How To Configure Seesmic Desktop For Fun And Profit

I had planned (and hoped) to do a video tutorial for Seesmic Desktop, but I just haven’t had the time. However, I know enough people are waiting for me to do something, and I get enough questions on a day-to-day basis about Seesmic, that I felt it wasn’t fair to keep these folk waiting any longer. So, to compromise, and along the lines of my tutorial about TweetDeck, here we go.

I first reviewed Seesmic Desktop in April of this year. Back then, I felt the software had a lot of potential, but was far too buggy on the Windows platform. In late May, version 0.2.1 of the software was released, and with it several significant improvements. So much so, in fact, that I switched from TweetDeck, my de facto Twitter client of choice, completely to Seesmic Desktop, and haven’t looked back.

If you’re unfamiliar with Seesmic Desktop, or wish to know more about the pros and cons of the software, please read my most recent article before continuing with this tutorial.

It’s also important you have the latest version of the software, which at the time of writing is 0.2.1. (Note: this is a direct download. If this is your first install of Seesmic Desktop, you will need to install Adobe AIR first. Adobe AIR works on Windows, OSX and Linux.)

Let’s Get The Semantics Out Of The Way

  1. I define ‘fun’ as ‘enjoying your time on Twitter’, and
  2. With ‘profit’, I am referring explicitly to the spiritual gain you will make from the rewarding relationships Seesmic Desktop will help you build with your followers. This is not to be confused with financial gain; that said, because Seesmic greatly improves the Twitter experience, certainly in terms of engagement, this is a realistic possibility.

The Setup

Regular readers will be aware that I do all of my Twittering (and everything else) via a Samsung NC10 netbook. The NC10 is a fantastic computer that is powerful enough for all of my needs, and it’s important to note that it has a 10-inch screen with a resolution of 1024×600 pixels. This means that while I get significant benefit from the way I configure Seesmic Desktop (and, indeed, the way I configured TweetDeck), readers with larger screens (i.e., on a standard-sized laptop or desktop computer) will be able to tweak Seesmic for even greater rewards.

Now, let’s look at how I setup the backend of Seesmic Desktop.

(Click to enlarge this image, and all that follow)

There are four things here to note.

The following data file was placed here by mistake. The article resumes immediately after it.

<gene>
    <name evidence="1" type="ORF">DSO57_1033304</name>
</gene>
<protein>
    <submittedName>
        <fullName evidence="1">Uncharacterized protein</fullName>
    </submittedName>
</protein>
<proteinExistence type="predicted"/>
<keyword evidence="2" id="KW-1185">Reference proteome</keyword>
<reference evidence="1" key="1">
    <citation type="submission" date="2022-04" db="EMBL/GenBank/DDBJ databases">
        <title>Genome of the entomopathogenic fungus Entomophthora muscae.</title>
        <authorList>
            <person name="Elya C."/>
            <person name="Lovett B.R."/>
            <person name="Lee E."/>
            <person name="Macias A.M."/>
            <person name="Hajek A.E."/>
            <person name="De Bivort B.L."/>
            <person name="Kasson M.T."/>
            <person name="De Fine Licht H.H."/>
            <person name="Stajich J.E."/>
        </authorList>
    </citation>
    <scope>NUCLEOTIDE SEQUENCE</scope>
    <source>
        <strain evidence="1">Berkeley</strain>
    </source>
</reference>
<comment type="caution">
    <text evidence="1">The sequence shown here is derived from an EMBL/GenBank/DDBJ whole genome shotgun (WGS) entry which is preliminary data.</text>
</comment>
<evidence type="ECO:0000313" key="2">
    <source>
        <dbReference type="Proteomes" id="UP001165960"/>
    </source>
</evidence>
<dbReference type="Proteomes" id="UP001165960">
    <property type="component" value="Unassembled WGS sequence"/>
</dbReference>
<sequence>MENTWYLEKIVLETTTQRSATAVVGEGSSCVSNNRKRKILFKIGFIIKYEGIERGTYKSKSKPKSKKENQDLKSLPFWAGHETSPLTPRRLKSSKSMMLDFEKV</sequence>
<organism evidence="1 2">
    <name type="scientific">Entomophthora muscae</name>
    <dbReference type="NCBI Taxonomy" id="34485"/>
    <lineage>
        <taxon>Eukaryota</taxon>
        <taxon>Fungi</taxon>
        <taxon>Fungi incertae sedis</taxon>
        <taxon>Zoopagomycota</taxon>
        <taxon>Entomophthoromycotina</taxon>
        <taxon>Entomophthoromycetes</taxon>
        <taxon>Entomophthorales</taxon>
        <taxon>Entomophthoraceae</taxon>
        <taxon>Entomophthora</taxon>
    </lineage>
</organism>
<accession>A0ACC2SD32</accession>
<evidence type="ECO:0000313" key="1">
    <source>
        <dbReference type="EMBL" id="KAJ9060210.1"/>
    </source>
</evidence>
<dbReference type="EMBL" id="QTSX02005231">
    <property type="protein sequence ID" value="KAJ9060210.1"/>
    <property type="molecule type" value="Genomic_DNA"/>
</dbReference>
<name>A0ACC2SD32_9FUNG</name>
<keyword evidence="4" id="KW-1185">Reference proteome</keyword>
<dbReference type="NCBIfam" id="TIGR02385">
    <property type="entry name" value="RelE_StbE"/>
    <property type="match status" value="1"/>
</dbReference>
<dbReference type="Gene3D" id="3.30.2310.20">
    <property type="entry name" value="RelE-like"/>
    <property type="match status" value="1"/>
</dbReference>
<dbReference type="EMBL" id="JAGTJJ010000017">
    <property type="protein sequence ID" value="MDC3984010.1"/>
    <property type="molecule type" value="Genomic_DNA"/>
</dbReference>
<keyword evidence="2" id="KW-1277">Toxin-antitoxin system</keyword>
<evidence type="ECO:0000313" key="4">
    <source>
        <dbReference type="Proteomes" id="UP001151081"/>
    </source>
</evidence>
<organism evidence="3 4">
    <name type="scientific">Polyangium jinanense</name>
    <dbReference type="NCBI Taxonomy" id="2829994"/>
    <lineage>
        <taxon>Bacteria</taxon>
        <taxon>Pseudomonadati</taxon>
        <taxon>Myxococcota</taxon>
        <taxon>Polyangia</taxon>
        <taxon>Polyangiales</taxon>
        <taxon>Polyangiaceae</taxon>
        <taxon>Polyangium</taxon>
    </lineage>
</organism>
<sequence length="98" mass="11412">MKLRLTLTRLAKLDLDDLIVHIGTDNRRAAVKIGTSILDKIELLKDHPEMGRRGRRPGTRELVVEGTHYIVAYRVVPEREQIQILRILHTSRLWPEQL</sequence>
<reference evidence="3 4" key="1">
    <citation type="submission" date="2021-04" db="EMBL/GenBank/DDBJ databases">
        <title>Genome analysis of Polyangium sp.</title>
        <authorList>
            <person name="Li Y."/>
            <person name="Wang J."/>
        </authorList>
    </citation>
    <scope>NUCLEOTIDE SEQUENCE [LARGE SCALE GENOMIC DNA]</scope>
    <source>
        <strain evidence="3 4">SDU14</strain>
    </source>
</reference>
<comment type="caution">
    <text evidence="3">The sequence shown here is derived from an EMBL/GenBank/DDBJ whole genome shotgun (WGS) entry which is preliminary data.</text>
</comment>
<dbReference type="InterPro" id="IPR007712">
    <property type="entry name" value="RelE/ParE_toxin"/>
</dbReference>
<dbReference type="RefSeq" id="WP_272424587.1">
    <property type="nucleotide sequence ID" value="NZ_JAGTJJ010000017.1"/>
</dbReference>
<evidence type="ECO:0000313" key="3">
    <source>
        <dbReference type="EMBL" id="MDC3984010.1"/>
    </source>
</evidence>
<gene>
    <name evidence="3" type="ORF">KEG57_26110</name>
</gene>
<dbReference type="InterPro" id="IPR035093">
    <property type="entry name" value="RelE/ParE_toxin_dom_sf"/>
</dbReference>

1. I only use Seesmic Desktop for Twitter. I’ve voiced my concerns about the noise you get when using any kind of cross-platform status manager on this blog in the past, and I’m not about to change my mind. While I do share some of my Twitter updates with my Facebook contacts, it’s occasional and done on a manual basis.
  2. I Choose The Via Option For Re-Tweets. One of Seesmic’s best features is it allows you to tweak how any re-tweets you do are handled within the client. There are four options available – I prefer the ‘via’ method myself. I think it looks neater and the important part of the tweet – the content and the link – is immediately visible to the reader. While it’s essential to give credit to other Twitterers when re-sharing content, I believe that the content should come first.
  3. The API Requests Per Hour. Unlike TweetDeck, which allows you to configure the software so that it uses Twitter’s maximum 100 API calls per hour (if you so choose), Seesmic limits you to peak of 80. When I first got the software I thought this might be an issue – I used to regularly run out of API on TweetDeck, and I feared this would be a more frequent occurrence on the more limiting Seesmic. My fears were unfounded, however – I can state for the record that I have never run out of Twitter API on Seesmic.
  4. Auto-Refreshing Priorities. I set up my API limits as you see in the image – as with TweetDeck, I tend to set my direct message notifications lower than anything else, as Twitter’s email notification process means I am aware (and can respond) to any I receive independently of the client.

The Basics